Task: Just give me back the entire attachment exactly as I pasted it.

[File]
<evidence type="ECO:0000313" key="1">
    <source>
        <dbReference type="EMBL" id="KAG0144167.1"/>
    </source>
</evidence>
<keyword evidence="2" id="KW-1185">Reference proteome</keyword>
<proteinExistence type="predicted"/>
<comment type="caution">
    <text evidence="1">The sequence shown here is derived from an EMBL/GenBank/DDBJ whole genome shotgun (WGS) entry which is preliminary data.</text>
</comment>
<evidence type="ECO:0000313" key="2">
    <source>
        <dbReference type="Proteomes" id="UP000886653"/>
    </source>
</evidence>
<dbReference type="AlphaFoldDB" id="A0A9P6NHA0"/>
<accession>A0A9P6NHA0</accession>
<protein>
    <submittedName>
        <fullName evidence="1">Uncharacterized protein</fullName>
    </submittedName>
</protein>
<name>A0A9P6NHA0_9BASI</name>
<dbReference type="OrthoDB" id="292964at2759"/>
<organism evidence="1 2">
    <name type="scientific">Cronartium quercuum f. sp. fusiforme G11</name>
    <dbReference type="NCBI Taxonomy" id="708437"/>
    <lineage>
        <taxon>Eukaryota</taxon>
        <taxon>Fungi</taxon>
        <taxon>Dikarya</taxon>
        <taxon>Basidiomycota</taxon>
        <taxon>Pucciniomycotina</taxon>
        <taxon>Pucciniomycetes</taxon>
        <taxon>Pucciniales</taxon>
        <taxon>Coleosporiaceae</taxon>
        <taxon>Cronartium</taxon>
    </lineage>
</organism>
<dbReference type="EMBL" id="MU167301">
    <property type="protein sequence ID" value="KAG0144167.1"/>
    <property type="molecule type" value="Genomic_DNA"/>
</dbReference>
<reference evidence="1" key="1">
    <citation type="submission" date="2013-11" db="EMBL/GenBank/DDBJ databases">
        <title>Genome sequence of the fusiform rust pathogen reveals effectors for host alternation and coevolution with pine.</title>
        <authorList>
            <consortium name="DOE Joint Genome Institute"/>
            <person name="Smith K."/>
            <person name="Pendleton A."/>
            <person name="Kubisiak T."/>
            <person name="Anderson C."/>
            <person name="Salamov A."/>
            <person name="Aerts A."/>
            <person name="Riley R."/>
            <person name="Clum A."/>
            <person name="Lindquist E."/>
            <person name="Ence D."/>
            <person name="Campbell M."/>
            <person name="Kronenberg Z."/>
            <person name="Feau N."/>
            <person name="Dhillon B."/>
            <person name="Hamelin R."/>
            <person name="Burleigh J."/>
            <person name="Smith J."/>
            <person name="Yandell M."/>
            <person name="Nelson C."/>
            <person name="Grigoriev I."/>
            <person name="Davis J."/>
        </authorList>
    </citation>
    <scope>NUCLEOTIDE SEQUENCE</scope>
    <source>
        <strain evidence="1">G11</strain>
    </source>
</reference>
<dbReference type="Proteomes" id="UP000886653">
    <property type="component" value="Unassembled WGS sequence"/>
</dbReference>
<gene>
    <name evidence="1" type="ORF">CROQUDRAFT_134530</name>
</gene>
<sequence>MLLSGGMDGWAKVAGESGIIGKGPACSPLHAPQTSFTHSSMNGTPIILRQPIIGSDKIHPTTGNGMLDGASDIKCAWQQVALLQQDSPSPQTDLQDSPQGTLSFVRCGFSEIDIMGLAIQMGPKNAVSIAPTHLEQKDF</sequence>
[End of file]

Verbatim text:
<evidence type="ECO:0000313" key="1">
    <source>
        <dbReference type="EMBL" id="KAG0144167.1"/>
    </source>
</evidence>
<keyword evidence="2" id="KW-1185">Reference proteome</keyword>
<proteinExistence type="predicted"/>
<comment type="caution">
    <text evidence="1">The sequence shown here is derived from an EMBL/GenBank/DDBJ whole genome shotgun (WGS) entry which is preliminary data.</text>
</comment>
<evidence type="ECO:0000313" key="2">
    <source>
        <dbReference type="Proteomes" id="UP000886653"/>
    </source>
</evidence>
<dbReference type="AlphaFoldDB" id="A0A9P6NHA0"/>
<accession>A0A9P6NHA0</accession>
<protein>
    <submittedName>
        <fullName evidence="1">Uncharacterized protein</fullName>
    </submittedName>
</protein>
<name>A0A9P6NHA0_9BASI</name>
<dbReference type="OrthoDB" id="292964at2759"/>
<organism evidence="1 2">
    <name type="scientific">Cronartium quercuum f. sp. fusiforme G11</name>
    <dbReference type="NCBI Taxonomy" id="708437"/>
    <lineage>
        <taxon>Eukaryota</taxon>
        <taxon>Fungi</taxon>
        <taxon>Dikarya</taxon>
        <taxon>Basidiomycota</taxon>
        <taxon>Pucciniomycotina</taxon>
        <taxon>Pucciniomycetes</taxon>
        <taxon>Pucciniales</taxon>
        <taxon>Coleosporiaceae</taxon>
        <taxon>Cronartium</taxon>
    </lineage>
</organism>
<dbReference type="EMBL" id="MU167301">
    <property type="protein sequence ID" value="KAG0144167.1"/>
    <property type="molecule type" value="Genomic_DNA"/>
</dbReference>
<reference evidence="1" key="1">
    <citation type="submission" date="2013-11" db="EMBL/GenBank/DDBJ databases">
        <title>Genome sequence of the fusiform rust pathogen reveals effectors for host alternation and coevolution with pine.</title>
        <authorList>
            <consortium name="DOE Joint Genome Institute"/>
            <person name="Smith K."/>
            <person name="Pendleton A."/>
            <person name="Kubisiak T."/>
            <person name="Anderson C."/>
            <person name="Salamov A."/>
            <person name="Aerts A."/>
            <person name="Riley R."/>
            <person name="Clum A."/>
            <person name="Lindquist E."/>
            <person name="Ence D."/>
            <person name="Campbell M."/>
            <person name="Kronenberg Z."/>
            <person name="Feau N."/>
            <person name="Dhillon B."/>
            <person name="Hamelin R."/>
            <person name="Burleigh J."/>
            <person name="Smith J."/>
            <person name="Yandell M."/>
            <person name="Nelson C."/>
            <person name="Grigoriev I."/>
            <person name="Davis J."/>
        </authorList>
    </citation>
    <scope>NUCLEOTIDE SEQUENCE</scope>
    <source>
        <strain evidence="1">G11</strain>
    </source>
</reference>
<dbReference type="Proteomes" id="UP000886653">
    <property type="component" value="Unassembled WGS sequence"/>
</dbReference>
<gene>
    <name evidence="1" type="ORF">CROQUDRAFT_134530</name>
</gene>
<sequence>MLLSGGMDGWAKVAGESGIIGKGPACSPLHAPQTSFTHSSMNGTPIILRQPIIGSDKIHPTTGNGMLDGASDIKCAWQQVALLQQDSPSPQTDLQDSPQGTLSFVRCGFSEIDIMGLAIQMGPKNAVSIAPTHLEQKDF</sequence>